For model makers: The devil is in the detail

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Who can forget Luke Skywalker’s iconic Landspeeder – an antigravity hover craft that first made an appearance in the 1976 Star Wars film? An impressively speedy vehicle, even though it had to be shot from certain angles to disguise the wheels and featured a broom attached to its underside to create the illusion of kicking up dust.

Ogle has recently undergone a restructuring to improve the working environment and improve efficiencies

All the Landspeeder and Snowspeeder models for the film were built by Ogle, which actually co-operated in the production of the film itself.

For the next 25 years Ogle was involved in both the design and physical making of models for a wide range of clients and industries (see below). However, in 2000 it decided to sell the design arm of its business to concentrate wholly on model making and prototyping.

But what exactly is model making? Essentially it’s the physical representation of a product to show what it will look like once manufactured, whether at full size or to scale.


Today, Ogle’s 25,000 square foot facility is kitted out with a raft of machines and tools

To create this ‘looks like, feels like’ model, the model maker would traditionally have used a range of machines – CNC machines and lathes – together with manual tools including disc sanders, circular saws, even needle and thread. It was a highly skilled, labour intensive and lengthy process. But with the onset of 3D printing or rapid prototyping (RP) technology, some of this skill, effort and time was taken out of the process.

Demise of model making?

It could be argued – as in the ‘The demise of model making?’ article featured in DEVELOP3D’s October 2013 issue – that the continuing advancements in 3D printing technology are replacing, or even killing off, the highly skilled craft of model making. And, while some traditional model making companies have had to shut down, companies like Ogle have remained successful by diversifying their business.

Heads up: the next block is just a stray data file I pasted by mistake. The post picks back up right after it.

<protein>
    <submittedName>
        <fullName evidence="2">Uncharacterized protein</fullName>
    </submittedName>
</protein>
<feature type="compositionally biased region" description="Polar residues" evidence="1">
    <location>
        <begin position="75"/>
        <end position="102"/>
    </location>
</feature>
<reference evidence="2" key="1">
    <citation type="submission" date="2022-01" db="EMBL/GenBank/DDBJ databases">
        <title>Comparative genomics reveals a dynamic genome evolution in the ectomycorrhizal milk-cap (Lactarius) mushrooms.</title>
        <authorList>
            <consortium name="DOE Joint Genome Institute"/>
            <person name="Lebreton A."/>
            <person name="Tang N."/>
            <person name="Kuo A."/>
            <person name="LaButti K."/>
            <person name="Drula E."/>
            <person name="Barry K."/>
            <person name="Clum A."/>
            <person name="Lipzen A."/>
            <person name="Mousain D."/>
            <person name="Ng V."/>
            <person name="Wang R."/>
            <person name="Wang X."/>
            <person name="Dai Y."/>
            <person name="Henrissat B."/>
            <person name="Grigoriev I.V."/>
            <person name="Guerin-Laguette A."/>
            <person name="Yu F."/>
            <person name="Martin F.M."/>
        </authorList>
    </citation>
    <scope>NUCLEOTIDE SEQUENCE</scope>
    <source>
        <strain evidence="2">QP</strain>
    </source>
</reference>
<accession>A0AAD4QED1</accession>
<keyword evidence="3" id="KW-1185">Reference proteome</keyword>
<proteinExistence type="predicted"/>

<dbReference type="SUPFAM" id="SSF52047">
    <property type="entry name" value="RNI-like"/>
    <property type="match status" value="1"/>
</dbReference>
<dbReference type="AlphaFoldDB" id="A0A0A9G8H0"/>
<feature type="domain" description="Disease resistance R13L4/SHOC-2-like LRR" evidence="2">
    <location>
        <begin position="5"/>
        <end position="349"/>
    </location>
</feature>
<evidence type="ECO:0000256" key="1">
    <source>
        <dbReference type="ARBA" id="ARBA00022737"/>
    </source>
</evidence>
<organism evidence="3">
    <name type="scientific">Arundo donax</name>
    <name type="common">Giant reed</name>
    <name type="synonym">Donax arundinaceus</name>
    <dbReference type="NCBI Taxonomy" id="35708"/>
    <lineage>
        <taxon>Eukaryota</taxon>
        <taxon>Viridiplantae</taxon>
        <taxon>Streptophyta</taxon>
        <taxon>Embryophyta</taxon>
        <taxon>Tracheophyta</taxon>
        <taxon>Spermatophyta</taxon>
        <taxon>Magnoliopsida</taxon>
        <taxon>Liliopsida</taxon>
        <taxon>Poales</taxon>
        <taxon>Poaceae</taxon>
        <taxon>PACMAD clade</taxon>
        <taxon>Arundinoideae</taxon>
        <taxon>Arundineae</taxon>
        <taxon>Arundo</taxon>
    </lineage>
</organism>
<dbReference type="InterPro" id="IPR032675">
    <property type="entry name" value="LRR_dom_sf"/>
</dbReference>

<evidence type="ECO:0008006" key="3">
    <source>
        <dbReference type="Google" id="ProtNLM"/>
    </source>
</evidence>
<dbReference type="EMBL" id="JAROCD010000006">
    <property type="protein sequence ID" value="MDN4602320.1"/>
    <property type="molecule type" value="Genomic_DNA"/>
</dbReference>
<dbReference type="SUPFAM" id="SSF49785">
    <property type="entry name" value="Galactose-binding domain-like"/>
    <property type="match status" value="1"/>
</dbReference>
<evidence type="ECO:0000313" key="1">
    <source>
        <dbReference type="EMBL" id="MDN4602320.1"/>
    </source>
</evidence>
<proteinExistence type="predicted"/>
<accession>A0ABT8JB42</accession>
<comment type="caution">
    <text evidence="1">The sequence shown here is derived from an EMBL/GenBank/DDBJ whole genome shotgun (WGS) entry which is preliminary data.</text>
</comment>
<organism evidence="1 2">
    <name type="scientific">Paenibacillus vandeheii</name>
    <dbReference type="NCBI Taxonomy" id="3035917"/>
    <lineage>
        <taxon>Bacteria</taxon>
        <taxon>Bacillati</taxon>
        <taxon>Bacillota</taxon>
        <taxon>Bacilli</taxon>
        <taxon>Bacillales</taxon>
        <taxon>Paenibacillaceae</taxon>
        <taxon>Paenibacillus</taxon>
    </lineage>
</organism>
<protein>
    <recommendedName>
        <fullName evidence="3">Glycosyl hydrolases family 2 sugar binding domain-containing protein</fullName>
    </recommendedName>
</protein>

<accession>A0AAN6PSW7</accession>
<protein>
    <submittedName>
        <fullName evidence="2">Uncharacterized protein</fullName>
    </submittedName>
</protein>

Through the continued investment in new technologies – including stereolithoraphy (SLA), selective laser sintering (SLS), vacuum casting and CNC machining – together with traditional model making techniques, Ogle is able to offer a complete service to its clients.

“Traditional model making is still around, but to a lesser degree. However, we still need it – anyone can produce components on a 3D printing machine and we don’t want to turn into a company that only produces commodities,” explains Len Martin, MD of Ogle and one of the three directors, along with Steve Willmott, technical director, and Dave Bennion, sales and marketing director, who carried out a management buy-out in 2002.

Ogle can translate many file types having a range of software in-house

Martin and Willmott can’t help sharing a laugh discussing how 3D printing is seen as new when really this additive manufacturing technology has been around for years.

In fact, Ogle was one of the first companies to buy a SLA machine 18 years ago – a 3D Systems 350 – which is still in operation today albeit much updated. So, this capability of ‘printing’ parts directly from CAD data, one layer at a time, is by no means novel.

“I first saw SLA in 1993 or 1994 on the television programme ‘Tomorrow’s World’. We all joked about it here at Ogle saying ‘it won’t affect us’. But I was convinced that this was the way to go. It was the future and if we didn’t invest in this machine, we’d go bust. And within five years it absolutely transformed the business,” says Martin.

That was just one of many investments that the company has made. Today its 25,000 square foot facility, which has recently undergone a restructuring to improve the working environment, streamline the work flow and increase efficiencies, is kitted out with a raft of machines and tools, including a dedicated finishing and painting facility.

The first of two recent investments is the ColourPro colouring system – with the ability to offer a vibrant colour range for SLS models and prototypes.

This cost-effective alternative to paint finishes, is a process that has been developed in-house and is suitable for colouring large and small parts, regardless of part geometry and complexity.

The second investment is a new 4 x 2.6 x 1.5 metre Belotti 5-axis CNC machining centre, which will be up and running by December. “It will increase capacity but also gives us the ability to do more technically challenging projects for our Formula 1 and aerospace clients, for instance,” comments Bennion.

All shapes and sizes